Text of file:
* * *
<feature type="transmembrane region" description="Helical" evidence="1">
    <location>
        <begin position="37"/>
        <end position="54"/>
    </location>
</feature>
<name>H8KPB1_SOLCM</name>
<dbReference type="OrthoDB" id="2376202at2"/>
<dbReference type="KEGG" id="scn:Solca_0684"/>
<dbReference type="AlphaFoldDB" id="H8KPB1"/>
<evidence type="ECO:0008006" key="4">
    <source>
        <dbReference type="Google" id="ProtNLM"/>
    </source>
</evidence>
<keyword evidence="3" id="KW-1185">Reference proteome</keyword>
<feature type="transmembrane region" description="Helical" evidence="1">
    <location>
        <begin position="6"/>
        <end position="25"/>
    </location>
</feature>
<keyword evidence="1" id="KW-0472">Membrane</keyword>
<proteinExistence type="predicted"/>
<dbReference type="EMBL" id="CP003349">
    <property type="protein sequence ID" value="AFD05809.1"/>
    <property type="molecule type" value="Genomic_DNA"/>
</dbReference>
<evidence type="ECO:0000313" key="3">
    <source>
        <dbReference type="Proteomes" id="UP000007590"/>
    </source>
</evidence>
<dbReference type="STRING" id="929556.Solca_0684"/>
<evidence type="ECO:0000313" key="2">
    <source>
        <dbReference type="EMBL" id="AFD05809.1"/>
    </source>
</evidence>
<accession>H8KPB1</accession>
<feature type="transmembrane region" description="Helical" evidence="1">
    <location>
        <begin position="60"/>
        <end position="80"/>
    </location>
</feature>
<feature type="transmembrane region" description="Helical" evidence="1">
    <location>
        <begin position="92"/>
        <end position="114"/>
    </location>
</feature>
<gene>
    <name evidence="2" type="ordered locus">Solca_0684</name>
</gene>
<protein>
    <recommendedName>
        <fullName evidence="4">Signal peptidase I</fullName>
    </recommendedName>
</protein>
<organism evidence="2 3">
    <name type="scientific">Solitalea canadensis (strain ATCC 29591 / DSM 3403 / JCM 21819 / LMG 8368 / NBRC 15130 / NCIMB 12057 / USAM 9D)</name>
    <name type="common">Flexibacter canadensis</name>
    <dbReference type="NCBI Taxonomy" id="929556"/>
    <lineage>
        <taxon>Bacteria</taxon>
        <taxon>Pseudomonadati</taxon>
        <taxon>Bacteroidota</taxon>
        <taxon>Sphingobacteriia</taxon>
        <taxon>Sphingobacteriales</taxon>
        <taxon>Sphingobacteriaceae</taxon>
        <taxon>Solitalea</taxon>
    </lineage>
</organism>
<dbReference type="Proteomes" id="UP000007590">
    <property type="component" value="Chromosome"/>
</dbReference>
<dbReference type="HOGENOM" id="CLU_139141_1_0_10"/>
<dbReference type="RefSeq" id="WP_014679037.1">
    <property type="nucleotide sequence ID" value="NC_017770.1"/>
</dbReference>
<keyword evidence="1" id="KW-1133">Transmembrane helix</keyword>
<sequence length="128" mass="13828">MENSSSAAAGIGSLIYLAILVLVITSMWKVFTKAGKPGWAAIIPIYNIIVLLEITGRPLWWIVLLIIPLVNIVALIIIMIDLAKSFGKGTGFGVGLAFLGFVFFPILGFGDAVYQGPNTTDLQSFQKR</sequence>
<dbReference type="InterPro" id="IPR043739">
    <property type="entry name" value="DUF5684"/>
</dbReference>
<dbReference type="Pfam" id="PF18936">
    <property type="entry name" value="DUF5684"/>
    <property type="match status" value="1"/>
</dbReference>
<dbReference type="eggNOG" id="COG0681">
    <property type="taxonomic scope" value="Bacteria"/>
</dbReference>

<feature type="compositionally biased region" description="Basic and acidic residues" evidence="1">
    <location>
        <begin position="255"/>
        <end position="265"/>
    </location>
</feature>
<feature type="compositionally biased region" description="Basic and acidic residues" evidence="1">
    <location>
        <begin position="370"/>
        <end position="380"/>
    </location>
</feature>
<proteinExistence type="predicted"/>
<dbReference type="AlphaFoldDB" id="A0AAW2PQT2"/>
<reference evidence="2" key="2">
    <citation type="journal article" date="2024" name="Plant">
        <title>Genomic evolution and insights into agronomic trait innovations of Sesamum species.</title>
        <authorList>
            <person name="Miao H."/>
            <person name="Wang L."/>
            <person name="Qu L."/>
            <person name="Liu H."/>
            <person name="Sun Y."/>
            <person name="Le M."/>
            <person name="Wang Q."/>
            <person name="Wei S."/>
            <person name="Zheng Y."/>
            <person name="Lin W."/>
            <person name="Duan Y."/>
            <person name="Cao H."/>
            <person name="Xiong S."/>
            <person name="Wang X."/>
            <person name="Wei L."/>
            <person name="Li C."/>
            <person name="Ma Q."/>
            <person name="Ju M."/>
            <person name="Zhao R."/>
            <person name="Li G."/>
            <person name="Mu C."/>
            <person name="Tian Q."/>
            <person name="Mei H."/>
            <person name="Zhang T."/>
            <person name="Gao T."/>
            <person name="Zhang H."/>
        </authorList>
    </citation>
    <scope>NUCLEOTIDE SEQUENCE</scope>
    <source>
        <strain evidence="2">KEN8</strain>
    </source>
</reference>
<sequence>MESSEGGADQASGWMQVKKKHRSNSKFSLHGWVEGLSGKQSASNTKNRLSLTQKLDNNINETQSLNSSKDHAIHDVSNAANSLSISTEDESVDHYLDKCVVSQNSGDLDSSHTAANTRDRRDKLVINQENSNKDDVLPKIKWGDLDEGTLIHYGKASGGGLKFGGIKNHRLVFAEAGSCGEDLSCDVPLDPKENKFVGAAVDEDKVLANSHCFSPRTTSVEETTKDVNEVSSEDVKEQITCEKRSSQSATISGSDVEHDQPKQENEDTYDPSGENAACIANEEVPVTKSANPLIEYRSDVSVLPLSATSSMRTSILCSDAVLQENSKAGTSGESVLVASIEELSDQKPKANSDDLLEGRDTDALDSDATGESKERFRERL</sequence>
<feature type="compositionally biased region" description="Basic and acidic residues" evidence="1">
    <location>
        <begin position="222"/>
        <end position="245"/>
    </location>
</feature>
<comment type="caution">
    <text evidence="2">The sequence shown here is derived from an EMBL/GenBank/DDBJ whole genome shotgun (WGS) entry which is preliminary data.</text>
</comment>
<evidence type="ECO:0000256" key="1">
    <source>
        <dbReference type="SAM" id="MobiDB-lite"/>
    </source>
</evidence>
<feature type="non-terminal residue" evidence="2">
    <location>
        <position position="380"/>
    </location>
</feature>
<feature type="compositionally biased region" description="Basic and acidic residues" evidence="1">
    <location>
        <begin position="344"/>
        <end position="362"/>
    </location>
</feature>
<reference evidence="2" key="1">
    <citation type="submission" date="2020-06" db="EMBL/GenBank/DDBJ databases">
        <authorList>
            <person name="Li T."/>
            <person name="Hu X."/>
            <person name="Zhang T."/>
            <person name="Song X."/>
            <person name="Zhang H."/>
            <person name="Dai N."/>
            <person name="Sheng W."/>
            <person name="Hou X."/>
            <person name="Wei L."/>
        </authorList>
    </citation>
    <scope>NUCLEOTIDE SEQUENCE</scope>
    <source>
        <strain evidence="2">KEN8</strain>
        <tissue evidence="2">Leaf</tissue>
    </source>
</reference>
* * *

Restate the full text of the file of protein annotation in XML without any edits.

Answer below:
<feature type="transmembrane region" description="Helical" evidence="1">
    <location>
        <begin position="37"/>
        <end position="54"/>
    </location>
</feature>
<name>H8KPB1_SOLCM</name>
<dbReference type="OrthoDB" id="2376202at2"/>
<dbReference type="KEGG" id="scn:Solca_0684"/>
<dbReference type="AlphaFoldDB" id="H8KPB1"/>
<evidence type="ECO:0008006" key="4">
    <source>
        <dbReference type="Google" id="ProtNLM"/>
    </source>
</evidence>
<keyword evidence="3" id="KW-1185">Reference proteome</keyword>
<feature type="transmembrane region" description="Helical" evidence="1">
    <location>
        <begin position="6"/>
        <end position="25"/>
    </location>
</feature>
<keyword evidence="1" id="KW-0472">Membrane</keyword>
<proteinExistence type="predicted"/>
<dbReference type="EMBL" id="CP003349">
    <property type="protein sequence ID" value="AFD05809.1"/>
    <property type="molecule type" value="Genomic_DNA"/>
</dbReference>
<evidence type="ECO:0000313" key="3">
    <source>
        <dbReference type="Proteomes" id="UP000007590"/>
    </source>
</evidence>
<dbReference type="STRING" id="929556.Solca_0684"/>
<evidence type="ECO:0000313" key="2">
    <source>
        <dbReference type="EMBL" id="AFD05809.1"/>
    </source>
</evidence>
<accession>H8KPB1</accession>
<feature type="transmembrane region" description="Helical" evidence="1">
    <location>
        <begin position="60"/>
        <end position="80"/>
    </location>
</feature>
<feature type="transmembrane region" description="Helical" evidence="1">
    <location>
        <begin position="92"/>
        <end position="114"/>
    </location>
</feature>
<gene>
    <name evidence="2" type="ordered locus">Solca_0684</name>
</gene>
<protein>
    <recommendedName>
        <fullName evidence="4">Signal peptidase I</fullName>
    </recommendedName>
</protein>
<organism evidence="2 3">
    <name type="scientific">Solitalea canadensis (strain ATCC 29591 / DSM 3403 / JCM 21819 / LMG 8368 / NBRC 15130 / NCIMB 12057 / USAM 9D)</name>
    <name type="common">Flexibacter canadensis</name>
    <dbReference type="NCBI Taxonomy" id="929556"/>
    <lineage>
        <taxon>Bacteria</taxon>
        <taxon>Pseudomonadati</taxon>
        <taxon>Bacteroidota</taxon>
        <taxon>Sphingobacteriia</taxon>
        <taxon>Sphingobacteriales</taxon>
        <taxon>Sphingobacteriaceae</taxon>
        <taxon>Solitalea</taxon>
    </lineage>
</organism>
<dbReference type="Proteomes" id="UP000007590">
    <property type="component" value="Chromosome"/>
</dbReference>
<dbReference type="HOGENOM" id="CLU_139141_1_0_10"/>
<dbReference type="RefSeq" id="WP_014679037.1">
    <property type="nucleotide sequence ID" value="NC_017770.1"/>
</dbReference>
<keyword evidence="1" id="KW-1133">Transmembrane helix</keyword>
<sequence length="128" mass="13828">MENSSSAAAGIGSLIYLAILVLVITSMWKVFTKAGKPGWAAIIPIYNIIVLLEITGRPLWWIVLLIIPLVNIVALIIIMIDLAKSFGKGTGFGVGLAFLGFVFFPILGFGDAVYQGPNTTDLQSFQKR</sequence>
<dbReference type="InterPro" id="IPR043739">
    <property type="entry name" value="DUF5684"/>
</dbReference>
<dbReference type="Pfam" id="PF18936">
    <property type="entry name" value="DUF5684"/>
    <property type="match status" value="1"/>
</dbReference>
<dbReference type="eggNOG" id="COG0681">
    <property type="taxonomic scope" value="Bacteria"/>
</dbReference>

<feature type="compositionally biased region" description="Basic and acidic residues" evidence="1">
    <location>
        <begin position="255"/>
        <end position="265"/>
    </location>
</feature>
<feature type="compositionally biased region" description="Basic and acidic residues" evidence="1">
    <location>
        <begin position="370"/>
        <end position="380"/>
    </location>
</feature>
<proteinExistence type="predicted"/>
<dbReference type="AlphaFoldDB" id="A0AAW2PQT2"/>
<reference evidence="2" key="2">
    <citation type="journal article" date="2024" name="Plant">
        <title>Genomic evolution and insights into agronomic trait innovations of Sesamum species.</title>
        <authorList>
            <person name="Miao H."/>
            <person name="Wang L."/>
            <person name="Qu L."/>
            <person name="Liu H."/>
            <person name="Sun Y."/>
            <person name="Le M."/>
            <person name="Wang Q."/>
            <person name="Wei S."/>
            <person name="Zheng Y."/>
            <person name="Lin W."/>
            <person name="Duan Y."/>
            <person name="Cao H."/>
            <person name="Xiong S."/>
            <person name="Wang X."/>
            <person name="Wei L."/>
            <person name="Li C."/>
            <person name="Ma Q."/>
            <person name="Ju M."/>
            <person name="Zhao R."/>
            <person name="Li G."/>
            <person name="Mu C."/>
            <person name="Tian Q."/>
            <person name="Mei H."/>
            <person name="Zhang T."/>
            <person name="Gao T."/>
            <person name="Zhang H."/>
        </authorList>
    </citation>
    <scope>NUCLEOTIDE SEQUENCE</scope>
    <source>
        <strain evidence="2">KEN8</strain>
    </source>
</reference>
<sequence>MESSEGGADQASGWMQVKKKHRSNSKFSLHGWVEGLSGKQSASNTKNRLSLTQKLDNNINETQSLNSSKDHAIHDVSNAANSLSISTEDESVDHYLDKCVVSQNSGDLDSSHTAANTRDRRDKLVINQENSNKDDVLPKIKWGDLDEGTLIHYGKASGGGLKFGGIKNHRLVFAEAGSCGEDLSCDVPLDPKENKFVGAAVDEDKVLANSHCFSPRTTSVEETTKDVNEVSSEDVKEQITCEKRSSQSATISGSDVEHDQPKQENEDTYDPSGENAACIANEEVPVTKSANPLIEYRSDVSVLPLSATSSMRTSILCSDAVLQENSKAGTSGESVLVASIEELSDQKPKANSDDLLEGRDTDALDSDATGESKERFRERL</sequence>
<feature type="compositionally biased region" description="Basic and acidic residues" evidence="1">
    <location>
        <begin position="222"/>
        <end position="245"/>
    </location>
</feature>
<comment type="caution">
    <text evidence="2">The sequence shown here is derived from an EMBL/GenBank/DDBJ whole genome shotgun (WGS) entry which is preliminary data.</text>
</comment>
<evidence type="ECO:0000256" key="1">
    <source>
        <dbReference type="SAM" id="MobiDB-lite"/>
    </source>
</evidence>
<feature type="non-terminal residue" evidence="2">
    <location>
        <position position="380"/>
    </location>
</feature>
<feature type="compositionally biased region" description="Basic and acidic residues" evidence="1">
    <location>
        <begin position="344"/>
        <end position="362"/>
    </location>
</feature>
<reference evidence="2" key="1">
    <citation type="submission" date="2020-06" db="EMBL/GenBank/DDBJ databases">
        <authorList>
            <person name="Li T."/>
            <person name="Hu X."/>
            <person name="Zhang T."/>
            <person name="Song X."/>
            <person name="Zhang H."/>
            <person name="Dai N."/>
            <person name="Sheng W."/>
            <person name="Hou X."/>
            <person name="Wei L."/>
        </authorList>
    </citation>
    <scope>NUCLEOTIDE SEQUENCE</scope>
    <source>
        <strain evidence="2">KEN8</strain>
        <tissue evidence="2">Leaf</tissue>
    </source>
</reference>